Embark this afternoon and set sail for your Black Sea cruise.
A UNESCO World Heritage site, the “city of 40 Byzantine churches” is a small medieval town perched on a rocky peninsula jutting out into the Black Sea. A real little gem on the Bulgarian coast, Nessebur will lead you through its serpentine streets to picturesque houses and small courtyards planted with fig trees.
Famous for the 192 steps of the Potemkin Steps, Odessa was immortalized by film maker Sergei Eisenstein in 1925. Founded in 1794 on the ruins of a Turkish fortress, Odessa is today a big commercial port which has retained the old-world charm of its neo-classical period. Its magnificent, world-renowned Opera and Ballet Theater was built in the 19th century by two Viennese architects and harmoniously blends Baroque and Renaissance styles. The historic center and long tree-lined avenues bordered by pristine white buildings never fail to inspire.
Nicknamed the Pearl of the Crimea, the mythical seaside resort of Yalta is encircled by mountains and has been the holiday resort of choice for russian aristocrats for centuries. A mild climate, long promenades by the sea and 19th century villas surrounded by palm trees have earned it the title “Russian Riviera”. It was here in the Livadia Palace where the famous 1945 Yalta agreements were signed. Other attractions include Pushkin’s house and the neo-Byzantine cathedral.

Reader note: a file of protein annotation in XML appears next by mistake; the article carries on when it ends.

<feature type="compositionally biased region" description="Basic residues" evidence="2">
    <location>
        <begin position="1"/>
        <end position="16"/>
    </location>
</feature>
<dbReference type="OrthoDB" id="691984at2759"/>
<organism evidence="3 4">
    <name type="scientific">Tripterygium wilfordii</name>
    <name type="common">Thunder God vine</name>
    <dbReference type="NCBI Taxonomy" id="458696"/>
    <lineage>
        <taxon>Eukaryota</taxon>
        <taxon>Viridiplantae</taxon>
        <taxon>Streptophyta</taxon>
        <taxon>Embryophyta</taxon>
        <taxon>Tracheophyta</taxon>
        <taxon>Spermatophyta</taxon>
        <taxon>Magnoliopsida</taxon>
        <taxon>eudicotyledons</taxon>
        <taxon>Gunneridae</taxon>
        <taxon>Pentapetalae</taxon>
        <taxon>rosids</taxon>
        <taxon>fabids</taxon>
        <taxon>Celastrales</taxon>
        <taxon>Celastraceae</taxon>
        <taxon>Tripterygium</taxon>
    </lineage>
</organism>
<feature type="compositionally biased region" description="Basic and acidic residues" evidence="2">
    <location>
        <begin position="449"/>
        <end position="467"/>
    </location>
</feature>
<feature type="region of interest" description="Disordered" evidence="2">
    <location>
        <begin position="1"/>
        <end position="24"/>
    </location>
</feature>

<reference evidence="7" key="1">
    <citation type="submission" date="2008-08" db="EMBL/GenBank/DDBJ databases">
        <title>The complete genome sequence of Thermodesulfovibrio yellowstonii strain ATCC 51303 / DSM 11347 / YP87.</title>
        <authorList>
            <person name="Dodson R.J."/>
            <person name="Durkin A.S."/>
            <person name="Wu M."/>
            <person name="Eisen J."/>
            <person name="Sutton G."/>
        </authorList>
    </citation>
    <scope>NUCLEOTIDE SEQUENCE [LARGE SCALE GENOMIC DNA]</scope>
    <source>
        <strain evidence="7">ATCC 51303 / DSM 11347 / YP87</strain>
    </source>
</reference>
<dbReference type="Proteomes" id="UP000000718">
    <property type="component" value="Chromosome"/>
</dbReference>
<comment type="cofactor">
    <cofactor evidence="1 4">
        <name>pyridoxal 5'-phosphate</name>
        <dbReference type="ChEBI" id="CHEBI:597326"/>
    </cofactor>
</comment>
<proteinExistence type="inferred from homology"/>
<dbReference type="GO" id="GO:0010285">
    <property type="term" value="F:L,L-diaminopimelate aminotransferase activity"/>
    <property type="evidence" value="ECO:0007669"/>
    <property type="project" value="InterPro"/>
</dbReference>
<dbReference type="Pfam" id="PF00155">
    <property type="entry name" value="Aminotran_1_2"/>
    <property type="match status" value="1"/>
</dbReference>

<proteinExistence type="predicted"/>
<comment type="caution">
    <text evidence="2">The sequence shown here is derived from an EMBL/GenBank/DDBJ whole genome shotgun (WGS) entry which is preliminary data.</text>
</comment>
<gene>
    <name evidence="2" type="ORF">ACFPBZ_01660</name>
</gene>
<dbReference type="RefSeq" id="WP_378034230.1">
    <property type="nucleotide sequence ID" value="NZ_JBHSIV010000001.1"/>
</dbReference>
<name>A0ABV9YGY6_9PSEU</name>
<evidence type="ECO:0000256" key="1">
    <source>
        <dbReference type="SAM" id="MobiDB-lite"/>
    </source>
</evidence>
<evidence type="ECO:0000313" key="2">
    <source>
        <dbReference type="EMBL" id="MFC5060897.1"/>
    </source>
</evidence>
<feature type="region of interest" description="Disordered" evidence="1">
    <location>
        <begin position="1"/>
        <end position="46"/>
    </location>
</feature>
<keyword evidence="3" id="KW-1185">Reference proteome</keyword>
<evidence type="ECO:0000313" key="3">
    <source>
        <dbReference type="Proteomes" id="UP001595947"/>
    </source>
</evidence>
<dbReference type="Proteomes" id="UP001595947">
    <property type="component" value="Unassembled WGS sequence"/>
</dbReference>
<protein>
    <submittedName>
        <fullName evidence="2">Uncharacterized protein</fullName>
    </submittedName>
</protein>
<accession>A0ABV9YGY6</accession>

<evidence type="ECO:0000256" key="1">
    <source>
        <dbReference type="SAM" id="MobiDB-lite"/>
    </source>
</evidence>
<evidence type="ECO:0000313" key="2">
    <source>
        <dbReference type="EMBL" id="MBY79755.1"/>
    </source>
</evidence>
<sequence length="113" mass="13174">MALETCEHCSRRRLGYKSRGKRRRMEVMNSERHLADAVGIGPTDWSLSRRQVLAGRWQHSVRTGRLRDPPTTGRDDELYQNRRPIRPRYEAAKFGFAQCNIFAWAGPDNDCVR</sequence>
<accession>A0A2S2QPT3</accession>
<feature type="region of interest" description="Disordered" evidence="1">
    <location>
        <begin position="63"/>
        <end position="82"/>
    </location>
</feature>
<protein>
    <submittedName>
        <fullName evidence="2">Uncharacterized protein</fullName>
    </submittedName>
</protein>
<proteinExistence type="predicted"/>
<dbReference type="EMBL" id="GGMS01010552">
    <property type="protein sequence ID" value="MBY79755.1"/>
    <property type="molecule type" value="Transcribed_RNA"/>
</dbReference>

Situated on the extreme south-western tip of Crimea, Sevastopol glories in a rich historic past where each period has left its mark. There are numerous sites and monuments built in honor of the heroism and bravery of those who defended the city during the Crimean War. You will also find some magnificent ruins of the Greek Chersonese city from the 5th century BC.
Port details pending.
Return to Istanbul in time for disembarkation this morning.